For in vitro assays, Vero cells were plated into each well of a 96-well culture plate at 1 × 104 /0.1 ml of minimum essential medium containing 10% fetal calf serum with penicillin and streptomycin and incubated overnight at 37°C. After removing the supernatant, diluted toxins were added, and the cells were incubated for 72 h at 37°C. Cytotoxicity was measured according to the method of Gentry et al., which was evaluated using the crystal violet staining method . For in vivo assays, wild-type and mutant Stx2e were serially diluted with PBS, and 0.5 ml of each dilution was injected intraperitoneally into at least 5 female ICR mice (6 weeks old, Japan SLC). The animals were observed for 1 week and deaths were recorded. The median lethal dose (LD50) was calculated from the dilution that caused the death of half of the animals.
Vaccination of mice with mStx2e
Evaluation of the vaccine effect of mStx2e (E167Q+R170L) in mice was conducted according to that of mStx2-His reported previously . Briefly, 1 μg of mStx2e containing 0.05% (w/v) aluminum hydroxide as an adjuvant in 0.2 ml of PBS was subcutaneously injected into 15 female ICR mice (6 weeks old) twice, with a 3-week interval in between vaccinations. For a control group, PBS containing 0.05% (w/v) aluminum hydroxide instead of mStx2e was injected into 5 mice. Two weeks after the secondary immunization, the animals were tail bled to determine the specific antibody titer in the sera by enzyme-linked immunosorbent assay (ELISA). The mice immunized with mStx2e were divided into three groups (n=5 per group), and all mice were intraperitoneally challenged with 1, 10, or 100 μg of Stx2e (corresponding to 20, 200, or 2,000-fold LD50, respectively) in 0.5 ml of PBS, respectively, and their survivability was monitored for 1 week. All animal experiments were carried out in strict accordance with the recommendations in the Regulations for the Management of Laboratory Animals at Fujita Health University. All procedures were approved by the Institutional Animal Care and Use Committee of Fujita Health University (Permit Number: M2371). All efforts were made to minimize suffering.
Determination of Stx2e-specific IgG titers
Stx2e-specific antibody titers in the mice sera were determined by ELISA according to the Stx2-His antibody titer method described previously , and the data were statistically analyzed using a Student’s t-test between the mStx2e and adjuvant groups.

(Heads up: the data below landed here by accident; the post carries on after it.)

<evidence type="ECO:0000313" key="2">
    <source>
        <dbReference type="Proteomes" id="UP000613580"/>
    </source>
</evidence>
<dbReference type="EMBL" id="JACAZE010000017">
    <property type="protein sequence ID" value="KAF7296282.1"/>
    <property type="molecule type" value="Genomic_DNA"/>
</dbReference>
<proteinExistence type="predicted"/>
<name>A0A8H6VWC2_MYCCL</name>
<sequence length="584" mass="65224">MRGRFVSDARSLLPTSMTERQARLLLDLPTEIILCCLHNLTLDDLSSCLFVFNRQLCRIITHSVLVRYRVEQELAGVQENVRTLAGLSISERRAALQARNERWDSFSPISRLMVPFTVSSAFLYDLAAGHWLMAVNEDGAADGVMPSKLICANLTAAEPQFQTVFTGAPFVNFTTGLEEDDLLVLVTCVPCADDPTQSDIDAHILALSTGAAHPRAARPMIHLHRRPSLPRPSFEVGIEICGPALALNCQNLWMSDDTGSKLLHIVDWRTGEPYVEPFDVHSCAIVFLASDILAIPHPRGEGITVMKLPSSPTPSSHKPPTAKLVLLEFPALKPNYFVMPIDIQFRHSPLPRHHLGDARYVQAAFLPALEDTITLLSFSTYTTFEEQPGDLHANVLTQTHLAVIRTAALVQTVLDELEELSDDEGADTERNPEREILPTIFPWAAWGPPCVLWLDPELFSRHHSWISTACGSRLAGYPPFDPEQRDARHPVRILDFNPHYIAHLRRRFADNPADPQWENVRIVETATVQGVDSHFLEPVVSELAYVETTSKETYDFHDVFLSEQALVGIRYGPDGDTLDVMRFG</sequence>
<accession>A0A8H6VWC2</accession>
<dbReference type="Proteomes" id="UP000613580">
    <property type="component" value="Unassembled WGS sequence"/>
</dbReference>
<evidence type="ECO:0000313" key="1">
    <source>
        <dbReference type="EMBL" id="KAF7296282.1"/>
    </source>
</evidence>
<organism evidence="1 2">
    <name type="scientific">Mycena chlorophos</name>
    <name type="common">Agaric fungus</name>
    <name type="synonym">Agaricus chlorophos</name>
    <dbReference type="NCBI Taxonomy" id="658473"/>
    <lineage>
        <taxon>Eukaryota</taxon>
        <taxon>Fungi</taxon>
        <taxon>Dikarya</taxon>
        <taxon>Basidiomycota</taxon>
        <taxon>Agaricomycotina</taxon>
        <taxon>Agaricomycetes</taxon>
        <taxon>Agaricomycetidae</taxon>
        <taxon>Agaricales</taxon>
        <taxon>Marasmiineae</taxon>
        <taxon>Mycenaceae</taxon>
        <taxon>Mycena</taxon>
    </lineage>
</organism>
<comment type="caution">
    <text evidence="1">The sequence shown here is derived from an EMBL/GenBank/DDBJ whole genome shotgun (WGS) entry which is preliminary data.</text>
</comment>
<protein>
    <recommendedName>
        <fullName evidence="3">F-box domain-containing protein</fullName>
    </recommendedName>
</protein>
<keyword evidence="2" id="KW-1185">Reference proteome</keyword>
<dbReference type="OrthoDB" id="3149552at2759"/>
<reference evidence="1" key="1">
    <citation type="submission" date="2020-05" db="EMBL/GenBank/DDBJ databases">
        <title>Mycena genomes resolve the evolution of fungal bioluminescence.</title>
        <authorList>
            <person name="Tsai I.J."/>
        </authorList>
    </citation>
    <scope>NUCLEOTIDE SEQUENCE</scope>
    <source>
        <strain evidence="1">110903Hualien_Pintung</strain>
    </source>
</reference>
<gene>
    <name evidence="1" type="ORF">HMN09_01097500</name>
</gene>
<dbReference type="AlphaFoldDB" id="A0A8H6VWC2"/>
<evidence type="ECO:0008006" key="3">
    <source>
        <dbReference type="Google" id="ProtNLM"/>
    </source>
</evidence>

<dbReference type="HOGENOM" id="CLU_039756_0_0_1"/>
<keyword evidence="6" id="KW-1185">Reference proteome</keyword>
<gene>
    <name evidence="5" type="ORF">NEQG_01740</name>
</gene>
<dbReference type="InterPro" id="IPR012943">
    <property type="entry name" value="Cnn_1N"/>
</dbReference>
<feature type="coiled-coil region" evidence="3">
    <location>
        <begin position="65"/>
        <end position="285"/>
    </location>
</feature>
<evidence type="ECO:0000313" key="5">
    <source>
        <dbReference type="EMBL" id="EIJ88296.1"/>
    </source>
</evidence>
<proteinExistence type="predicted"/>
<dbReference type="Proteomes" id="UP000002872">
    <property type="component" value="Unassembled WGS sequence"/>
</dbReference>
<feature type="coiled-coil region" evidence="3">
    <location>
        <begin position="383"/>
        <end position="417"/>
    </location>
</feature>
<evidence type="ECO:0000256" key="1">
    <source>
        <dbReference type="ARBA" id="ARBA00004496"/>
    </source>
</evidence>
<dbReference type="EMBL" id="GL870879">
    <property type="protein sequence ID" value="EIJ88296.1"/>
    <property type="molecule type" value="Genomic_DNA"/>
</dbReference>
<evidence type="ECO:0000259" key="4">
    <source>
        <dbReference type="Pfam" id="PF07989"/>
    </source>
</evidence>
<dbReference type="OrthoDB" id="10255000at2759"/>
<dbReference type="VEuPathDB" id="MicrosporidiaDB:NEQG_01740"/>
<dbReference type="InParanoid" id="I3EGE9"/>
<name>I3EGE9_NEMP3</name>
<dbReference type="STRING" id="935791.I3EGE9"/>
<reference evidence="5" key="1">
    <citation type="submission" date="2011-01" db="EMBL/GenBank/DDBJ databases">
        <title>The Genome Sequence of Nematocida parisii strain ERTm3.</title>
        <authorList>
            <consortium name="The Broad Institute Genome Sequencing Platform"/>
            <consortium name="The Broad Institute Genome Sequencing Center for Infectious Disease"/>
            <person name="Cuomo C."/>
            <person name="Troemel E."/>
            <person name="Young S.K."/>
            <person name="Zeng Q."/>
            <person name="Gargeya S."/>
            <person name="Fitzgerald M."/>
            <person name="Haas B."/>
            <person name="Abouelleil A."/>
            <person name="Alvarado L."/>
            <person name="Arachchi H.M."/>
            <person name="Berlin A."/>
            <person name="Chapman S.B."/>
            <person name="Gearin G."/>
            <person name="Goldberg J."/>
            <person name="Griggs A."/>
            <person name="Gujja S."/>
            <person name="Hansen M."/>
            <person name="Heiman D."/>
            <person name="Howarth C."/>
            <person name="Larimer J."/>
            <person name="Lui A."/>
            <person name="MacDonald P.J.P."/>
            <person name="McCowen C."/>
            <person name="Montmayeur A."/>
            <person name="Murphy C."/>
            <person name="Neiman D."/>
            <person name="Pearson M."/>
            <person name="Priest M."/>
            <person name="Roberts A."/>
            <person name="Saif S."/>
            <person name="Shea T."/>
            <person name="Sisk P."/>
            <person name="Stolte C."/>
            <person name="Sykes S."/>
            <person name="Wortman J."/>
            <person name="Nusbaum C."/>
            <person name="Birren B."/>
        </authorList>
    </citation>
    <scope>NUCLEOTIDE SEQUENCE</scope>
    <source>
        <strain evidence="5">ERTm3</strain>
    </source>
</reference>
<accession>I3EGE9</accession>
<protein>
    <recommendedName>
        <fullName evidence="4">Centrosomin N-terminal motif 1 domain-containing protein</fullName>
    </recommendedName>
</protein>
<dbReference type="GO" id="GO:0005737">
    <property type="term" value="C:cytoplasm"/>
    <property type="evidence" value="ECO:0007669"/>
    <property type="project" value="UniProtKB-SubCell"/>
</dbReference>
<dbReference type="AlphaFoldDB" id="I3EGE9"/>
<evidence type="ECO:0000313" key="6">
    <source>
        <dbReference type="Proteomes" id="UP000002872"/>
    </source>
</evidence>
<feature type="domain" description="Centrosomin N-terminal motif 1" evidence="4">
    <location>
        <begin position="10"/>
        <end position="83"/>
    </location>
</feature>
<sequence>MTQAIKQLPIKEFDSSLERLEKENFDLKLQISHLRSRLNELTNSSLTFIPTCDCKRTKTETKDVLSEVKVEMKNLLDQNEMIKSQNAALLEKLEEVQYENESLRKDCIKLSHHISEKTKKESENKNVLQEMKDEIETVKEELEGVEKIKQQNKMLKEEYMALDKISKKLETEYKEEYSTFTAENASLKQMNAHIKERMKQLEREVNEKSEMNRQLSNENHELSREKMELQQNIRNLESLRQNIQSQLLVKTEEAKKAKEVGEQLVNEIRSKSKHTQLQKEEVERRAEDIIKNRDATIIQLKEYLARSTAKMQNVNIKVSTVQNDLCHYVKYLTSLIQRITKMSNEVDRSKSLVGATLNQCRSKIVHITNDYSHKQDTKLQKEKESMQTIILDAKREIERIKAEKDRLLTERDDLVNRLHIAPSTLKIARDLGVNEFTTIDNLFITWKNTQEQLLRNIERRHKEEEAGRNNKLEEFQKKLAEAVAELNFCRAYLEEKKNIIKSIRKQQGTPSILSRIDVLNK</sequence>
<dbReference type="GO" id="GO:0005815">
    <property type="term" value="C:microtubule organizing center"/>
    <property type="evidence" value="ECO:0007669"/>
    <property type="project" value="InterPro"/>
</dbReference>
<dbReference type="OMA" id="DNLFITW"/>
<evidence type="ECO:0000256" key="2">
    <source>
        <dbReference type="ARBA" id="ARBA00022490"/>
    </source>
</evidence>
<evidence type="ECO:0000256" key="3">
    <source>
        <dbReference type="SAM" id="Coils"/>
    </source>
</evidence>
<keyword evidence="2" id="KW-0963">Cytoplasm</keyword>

Sodium dodecyl sulfate-polyacrylamide gel electrophoresis (SDS-PAGE) and western blot analysis
The sample proteins were resolved on a 15% polyacrylamide gel. The gel was stained with CBB-R250 or electroblotted onto a polyvinylidene difluoride (PVDF) membrane using the iBlot gel transfer system (Invitrogen). Western blot analysis was conducted for detecting wild-type or mutant toxins (Stx2e and Stx2) in the bacterial cell extracts with rabbit antiserum. After washing with PBS containing 0.05% Tween 20 (T-PBS), each membrane was incubated with T-PBS containing 5% skim milk (S-PBS) for 1 h and then reacted with either anti-mStx2e rabbit serum or anti-mStx2-His rabbit serum diluted with T-PBS containing 5% bovine serum albumin for 1 h. Then, each membrane was incubated for 1 h with horseradish peroxidase (HRP)-conjugated anti-rabbit immunoglobulins porcine immunoglobulin (Dako, Copenhagen, Denmark) diluted with S-PBS. Specific bands were detected with the Immobilon Western Chemiluminescent HRP Substrate (Millipore, Billerica, MA) using an LAS4000 image analyzer (Fujifilm, Tokyo, Japan). All reactions were carried out at room temperature, and the membrane was washed three times with T-PBS for 5 min before each reaction. SDS-PAGE Molecular Weight Standards (Broad Range, Bio-Rad) and MagicMark XP Western Protein Standard (Invitrogen) were used for molecular weight size markers for SDS-PAGE and western blot analysis, respectively.
The N-terminal amino acid sequence of each subunit on the PVDF membrane stained with CBB-R250 was determined with a pulsed-liquid phase protein sequencer (Procise 491HT; Applied Biosystems, Life Technologies Corp, Carlsbad, CA).
Stx2e specifically binds to D-galactose gel
Firstly, we prepared an expression plasmid for Stx2e (pBSK-Stx2e) and then searched for an affinity resin to effectively purify Stx2e protein. Based on the binding profile of Stx2e to Gb4 (GalNAcβ1-3Galα1-4Galβ1-4GlcCer), we focused on D-galactose, lactose (Galβ1-4Glc), and N-acetylgalactosamine (GalNAc) as ligands for affinity purification and investigated whether Stx2e bound to the small volume (25 μl) of agarose resin containing each sugar immobilized to the resin. After the resin was reacted with 50 μl of cell extract and washed, the bound protein was dissociated from the resin by heating with SDS-PAGE sample buffer and then analyzed by SDS-PAGE. As shown in Figure 2, the D-galactose gel specifically bound Stx2e but other sugar-immobilized resin did not.
Fifty microliters of cell extract containing Stx2e was added to each 25 μl of D-galactose gel (lane 1), lactose gel (lane 2), and N-acetylgalactosamine gel (lane 3). After washing the resins with PBS containing 0.5 M NaCl, 25 μl of 2 × SDS-PAGE sample buffer was added to each gel pellet, and the samples were heated for 5 min. Each 10 μl sample was loaded onto the 15% (w/v) polyacrylamide gel. Five micrograms of purified Stx2e and 5 μl of the cell extract before addition to the resins were added to lanes 4 and 5, respectively, and 5 μl of molecular weight size marker was loaded in the lane on the left side.